How often do we look around to compare ourselves with our brothers and sisters? We want to know why: “These last worked only one hour, and you have made them equal to us who have borne the burden of the day and the scorching heat.” (Matt 20:11) or “When Peter saw him, he said to Jesus, ‘Lord, what about this man?’ ” (John 21:21)
“Truly, I say to you, unless you turn and become like children, you will never enter the kingdom of heaven.” (Matt 18:3-4)
To the chagrin of the disciples, Jesus says that entering the kingdom of heaven and being His disciple is not our project. It is not a class. We are not graded. We do not progress from one year to the next. Discipleship is actually God’s work of (1) extinguishing our personal zeal for glory, status, rewards and honor and (2) giving us child-like faith in Christ.
Little children are not self-conscious about status. You never hear a toddler ask his mother: Do you love me? What must I do to be your son? Did you spend more money on my sister’s Christmas present than you did on mine? On the other hand, toddlers look solely to their parents for all their needs. Toddlers are completely dependent on the largess of their parents. Toddlers trust that their parents will feed, shelter, clothe and protect them.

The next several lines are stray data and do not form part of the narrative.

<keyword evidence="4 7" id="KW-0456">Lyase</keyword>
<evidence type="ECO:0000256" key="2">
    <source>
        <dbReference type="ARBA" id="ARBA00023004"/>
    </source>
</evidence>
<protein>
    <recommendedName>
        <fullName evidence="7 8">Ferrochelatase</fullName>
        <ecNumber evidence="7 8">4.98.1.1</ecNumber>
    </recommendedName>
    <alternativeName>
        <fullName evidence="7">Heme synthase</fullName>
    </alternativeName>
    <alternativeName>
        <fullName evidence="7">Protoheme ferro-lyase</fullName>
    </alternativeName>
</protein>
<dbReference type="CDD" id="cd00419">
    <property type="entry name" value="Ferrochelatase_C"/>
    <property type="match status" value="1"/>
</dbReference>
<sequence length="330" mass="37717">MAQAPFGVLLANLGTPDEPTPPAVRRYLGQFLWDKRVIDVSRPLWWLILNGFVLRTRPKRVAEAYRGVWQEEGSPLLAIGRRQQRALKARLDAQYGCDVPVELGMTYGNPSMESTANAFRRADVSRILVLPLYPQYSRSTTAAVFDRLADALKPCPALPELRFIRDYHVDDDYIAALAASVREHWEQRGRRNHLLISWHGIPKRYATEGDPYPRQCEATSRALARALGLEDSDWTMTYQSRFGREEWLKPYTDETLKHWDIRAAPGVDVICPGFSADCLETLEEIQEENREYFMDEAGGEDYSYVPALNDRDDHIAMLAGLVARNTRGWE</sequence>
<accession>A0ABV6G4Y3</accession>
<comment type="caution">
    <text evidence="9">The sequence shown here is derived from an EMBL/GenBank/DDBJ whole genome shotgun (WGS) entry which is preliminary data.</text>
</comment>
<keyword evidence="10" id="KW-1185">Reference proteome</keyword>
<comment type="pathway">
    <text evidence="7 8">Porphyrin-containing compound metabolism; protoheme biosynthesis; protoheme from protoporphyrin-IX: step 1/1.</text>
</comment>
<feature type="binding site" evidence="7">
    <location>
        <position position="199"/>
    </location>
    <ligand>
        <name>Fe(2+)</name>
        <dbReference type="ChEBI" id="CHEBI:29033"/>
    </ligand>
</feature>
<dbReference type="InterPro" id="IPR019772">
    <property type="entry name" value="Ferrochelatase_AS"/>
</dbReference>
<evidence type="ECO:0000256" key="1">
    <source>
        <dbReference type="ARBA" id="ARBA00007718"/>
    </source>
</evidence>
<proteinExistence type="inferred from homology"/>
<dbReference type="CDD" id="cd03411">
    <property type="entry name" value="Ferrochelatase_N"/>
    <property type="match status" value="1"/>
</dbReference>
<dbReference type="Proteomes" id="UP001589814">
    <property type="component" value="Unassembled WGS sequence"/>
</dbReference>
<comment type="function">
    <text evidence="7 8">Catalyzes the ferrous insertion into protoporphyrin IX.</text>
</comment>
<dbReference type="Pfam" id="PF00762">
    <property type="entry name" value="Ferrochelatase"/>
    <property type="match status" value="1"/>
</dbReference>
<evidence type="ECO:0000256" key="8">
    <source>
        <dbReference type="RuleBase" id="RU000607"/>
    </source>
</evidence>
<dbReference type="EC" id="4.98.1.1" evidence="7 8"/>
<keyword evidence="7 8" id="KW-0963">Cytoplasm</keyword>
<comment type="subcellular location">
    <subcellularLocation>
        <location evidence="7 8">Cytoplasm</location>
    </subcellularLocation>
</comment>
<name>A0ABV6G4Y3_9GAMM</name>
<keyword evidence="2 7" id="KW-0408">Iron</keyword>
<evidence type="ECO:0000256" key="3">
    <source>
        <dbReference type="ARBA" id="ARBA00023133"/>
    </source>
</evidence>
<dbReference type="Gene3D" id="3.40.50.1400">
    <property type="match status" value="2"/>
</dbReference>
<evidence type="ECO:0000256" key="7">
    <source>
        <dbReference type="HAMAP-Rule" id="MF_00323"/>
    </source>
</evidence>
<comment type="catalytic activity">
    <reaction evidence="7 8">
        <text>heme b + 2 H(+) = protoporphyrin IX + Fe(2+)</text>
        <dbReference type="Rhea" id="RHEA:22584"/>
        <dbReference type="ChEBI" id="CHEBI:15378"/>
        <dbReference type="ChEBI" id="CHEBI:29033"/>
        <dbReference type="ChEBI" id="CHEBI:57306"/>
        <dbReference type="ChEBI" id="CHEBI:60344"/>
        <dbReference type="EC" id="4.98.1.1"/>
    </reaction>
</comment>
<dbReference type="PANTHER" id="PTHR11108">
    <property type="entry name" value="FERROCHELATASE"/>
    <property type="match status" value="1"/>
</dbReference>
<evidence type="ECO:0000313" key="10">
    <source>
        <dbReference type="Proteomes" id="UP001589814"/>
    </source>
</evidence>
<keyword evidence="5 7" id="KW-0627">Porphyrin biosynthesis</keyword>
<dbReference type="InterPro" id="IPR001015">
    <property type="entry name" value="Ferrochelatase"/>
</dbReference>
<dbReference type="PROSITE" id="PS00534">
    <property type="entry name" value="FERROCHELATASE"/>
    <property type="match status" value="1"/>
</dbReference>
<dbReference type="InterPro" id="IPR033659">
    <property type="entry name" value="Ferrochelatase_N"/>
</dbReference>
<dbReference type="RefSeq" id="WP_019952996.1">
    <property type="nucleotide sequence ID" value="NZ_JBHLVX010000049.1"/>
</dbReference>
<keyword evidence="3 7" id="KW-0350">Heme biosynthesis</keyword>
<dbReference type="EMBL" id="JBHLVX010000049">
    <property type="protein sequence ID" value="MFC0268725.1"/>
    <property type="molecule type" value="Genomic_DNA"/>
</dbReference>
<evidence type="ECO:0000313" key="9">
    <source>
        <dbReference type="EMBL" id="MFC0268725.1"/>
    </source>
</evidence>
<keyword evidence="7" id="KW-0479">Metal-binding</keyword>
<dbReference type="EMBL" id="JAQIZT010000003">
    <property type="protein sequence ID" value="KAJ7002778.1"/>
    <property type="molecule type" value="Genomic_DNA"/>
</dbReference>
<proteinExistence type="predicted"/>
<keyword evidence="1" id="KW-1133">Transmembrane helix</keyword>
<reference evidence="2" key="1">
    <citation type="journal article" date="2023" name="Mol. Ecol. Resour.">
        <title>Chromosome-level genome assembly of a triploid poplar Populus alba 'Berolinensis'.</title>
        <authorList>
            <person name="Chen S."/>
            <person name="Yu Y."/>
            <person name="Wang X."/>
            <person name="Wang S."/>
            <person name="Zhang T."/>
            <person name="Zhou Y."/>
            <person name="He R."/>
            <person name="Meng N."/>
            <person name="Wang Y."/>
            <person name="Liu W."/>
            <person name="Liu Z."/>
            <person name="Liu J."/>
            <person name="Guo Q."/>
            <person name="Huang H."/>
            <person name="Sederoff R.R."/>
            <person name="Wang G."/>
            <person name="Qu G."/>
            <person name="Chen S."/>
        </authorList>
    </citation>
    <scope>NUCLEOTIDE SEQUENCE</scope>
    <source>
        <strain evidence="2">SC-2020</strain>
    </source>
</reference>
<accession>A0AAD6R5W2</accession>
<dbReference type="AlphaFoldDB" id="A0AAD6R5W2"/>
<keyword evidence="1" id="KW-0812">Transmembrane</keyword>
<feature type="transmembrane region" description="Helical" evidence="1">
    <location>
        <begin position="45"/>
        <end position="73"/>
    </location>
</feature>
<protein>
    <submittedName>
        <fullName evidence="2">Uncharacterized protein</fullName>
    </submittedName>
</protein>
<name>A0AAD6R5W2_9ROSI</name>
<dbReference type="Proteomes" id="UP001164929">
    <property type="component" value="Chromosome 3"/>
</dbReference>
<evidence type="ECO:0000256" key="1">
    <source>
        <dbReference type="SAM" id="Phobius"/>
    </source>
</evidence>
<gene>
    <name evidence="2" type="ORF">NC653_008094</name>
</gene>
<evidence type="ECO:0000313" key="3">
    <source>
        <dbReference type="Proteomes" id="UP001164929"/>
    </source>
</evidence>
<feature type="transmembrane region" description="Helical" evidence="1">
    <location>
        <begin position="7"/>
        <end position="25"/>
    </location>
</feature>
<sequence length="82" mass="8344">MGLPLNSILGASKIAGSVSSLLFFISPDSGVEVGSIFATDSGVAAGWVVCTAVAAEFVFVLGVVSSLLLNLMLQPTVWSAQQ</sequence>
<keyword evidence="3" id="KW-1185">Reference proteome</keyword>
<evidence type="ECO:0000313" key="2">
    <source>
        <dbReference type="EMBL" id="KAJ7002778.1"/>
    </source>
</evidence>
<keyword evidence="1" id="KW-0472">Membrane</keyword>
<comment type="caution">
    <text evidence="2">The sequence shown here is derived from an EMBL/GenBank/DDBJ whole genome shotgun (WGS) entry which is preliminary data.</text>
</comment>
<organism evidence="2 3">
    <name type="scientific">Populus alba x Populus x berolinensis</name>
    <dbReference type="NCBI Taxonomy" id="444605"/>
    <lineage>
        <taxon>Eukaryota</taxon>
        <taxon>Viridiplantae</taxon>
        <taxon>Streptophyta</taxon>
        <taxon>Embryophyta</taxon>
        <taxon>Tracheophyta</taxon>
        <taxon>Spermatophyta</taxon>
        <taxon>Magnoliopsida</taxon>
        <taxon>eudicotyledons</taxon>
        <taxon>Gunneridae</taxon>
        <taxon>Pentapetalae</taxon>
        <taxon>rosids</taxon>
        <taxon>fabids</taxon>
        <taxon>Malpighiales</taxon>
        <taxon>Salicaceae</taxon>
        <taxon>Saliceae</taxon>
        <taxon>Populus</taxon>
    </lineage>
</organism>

“And about the eleventh hour he went out and found others standing. And he said to them, ‘Why do you stand here idle all day?’ They said to him, ‘Because no one has hired us.’ He said to them, ‘You go into the vineyard too.’ ” (Matt 20:6-7)
After 11 hours of a 12 hour shift, what was left to do that day in the vineyard? Probably not much, but those men who no one else hired still had to eat and probably had families to feed. So out of sheer mercy the master sent them into his vineyard. There was nothing special about that last group, other than they were men in need who happened to bump into a gracious master who would not pass them by.
But the folks who worked a full day became livid when they found out that these last ones received the same pay. They remind us of the older brother in the Parable of the Prodigal Son. They are more fixated on how the master is merciful to someone else than thankful for the grace the master has shown them. So they grumble.
“Who then can be saved?” But Jesus looked at them and said, ‘With man this is impossible, but with God all things are possible.’ ” (Matt 19:25-26)
So, who are we in the Parable of the Vineyard? As Christians we oscillate between the first group and the last group. Sometimes we are the first group, puffed up at our holiness, envious of our brother, or ticked off that our hard work and pious living are not showing results. To the first group Jesus says: Repent! The first will be last.
But when His Law has humbled us and brought us down, then His Gospel raises us up: “You go into the vineyard too.” Now we are the last group, called into His kingdom by His grace and mercy, like little children who live “by every word that comes from the mouth of God” (Matt 4:4). The last will be first. “With man this is impossible, but with God all things are possible.”
“For God has done what the law, weakened by the flesh, could not do. By sending his own Son in the likeness of sinful flesh and for sin, he condemned sin in the flesh, in order that the righteous requirement of the law might be fulfilled in us, who walk not according to the flesh but according to the Spirit.” (Rom 8:3-4) Amen.